Tre Cime di Lavaredo


If the Dolomites were Italy’s Giza, the Tre Cime are their Great Pyramids. The road from Misurina to the Rifugio Auronzo, 2,320 metres above the sea, has become one of the Giro’s and cycling’s most fabled climbs.

Tre Cime di Lavaredo is a climb like no other in the Dolomites, its final 4-kilometres have been discussed and feared ever since bike riders raced to the summit in the Giro d’Italia in 1967.

Known mostly for the mountaineering on the peaks that stand tall above the road, the mountains scenery is some of the most spectacular in the Dolomites and for the cyclist, even after a four-kilometre slog to the summit as abrupt and spectacular as anything they’ll ever face, this backdrop is the real attraction of the Tre Cime.

The Climb in Detail



“The Tre Cime had been captivating writers, poets and painters, not to mention mountaineers and adventurers, for centuries" - Mountain High

The Ascents

From Misurina the Tre Cime di Lavaredo is a short sharp punchy climb for one so embedded in the mountains of the Dolomites. Only 7.5-kilometres in length and with an average gradient of 7.5% the climbs statistics can be a little misleading. The iconic road can be easily split into two sections, the first 4-kilometres a relatively easy ascent, with one sharp part for around 500 metres. What follows in the second 4-kilometres is completely different as the road rises dramatically, and the maximum gradient increases to 19%. The statistic to remember is, in less than 8-kilometres you will rise 1515 metres in elevation and this includes the relatively easier start.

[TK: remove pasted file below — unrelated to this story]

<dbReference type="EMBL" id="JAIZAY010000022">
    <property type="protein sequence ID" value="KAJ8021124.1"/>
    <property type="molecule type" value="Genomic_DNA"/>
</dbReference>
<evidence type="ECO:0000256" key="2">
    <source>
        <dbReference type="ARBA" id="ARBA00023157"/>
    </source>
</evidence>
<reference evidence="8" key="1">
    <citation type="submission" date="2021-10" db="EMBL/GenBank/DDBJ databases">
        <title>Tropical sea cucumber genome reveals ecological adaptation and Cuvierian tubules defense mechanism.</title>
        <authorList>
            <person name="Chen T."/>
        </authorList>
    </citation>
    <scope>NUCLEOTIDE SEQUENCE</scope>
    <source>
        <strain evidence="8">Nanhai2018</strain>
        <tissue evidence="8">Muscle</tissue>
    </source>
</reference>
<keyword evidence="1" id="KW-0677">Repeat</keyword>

The Three Peaks

The Tre Cime and the surrounding peaks have spawned countless other myths. According to one, the Lago di Misurina, where the eight-kilometre cul-de-sac to the Rifugio Auronzo begins, was formed from the tears of a beautiful young maiden, Mesurina, who had been spurned by a knight in golden armour. In more recent times, mountaineering folklore has grown around the northern face of the 2,999-metre Cima Grande, the middle of the three peaks and among Europe’s most coveted and elusive summits. In 1933 the Italian Emilio Comici made the ascent and took Comici three days and was hailed as one of the finest feats in mountaineering history

It’s place at the Giro d’Italia

First introduced in 1967 by the famous Giro organisor Vincenzo Torriani, the Tre Cime di Lavaredo had mixed reactions in its debut outing. The 4-kilometre finish to the climb was deemed by many as too much for the riders to contend with at the end of mountain stages with riders being pushed by fans all the way to the Rifugio Auronzo the race was thrown into turmoil. The climb has continued to be featured at the Giro and was the deciding climb at the 2013 stage with Vincenzo Nibali riding out of the snow in Pink to take the 96th Giro d’Italia.


"The inhuman suffering wreaked by the Tre Cime...." - Riccardo Ricco 

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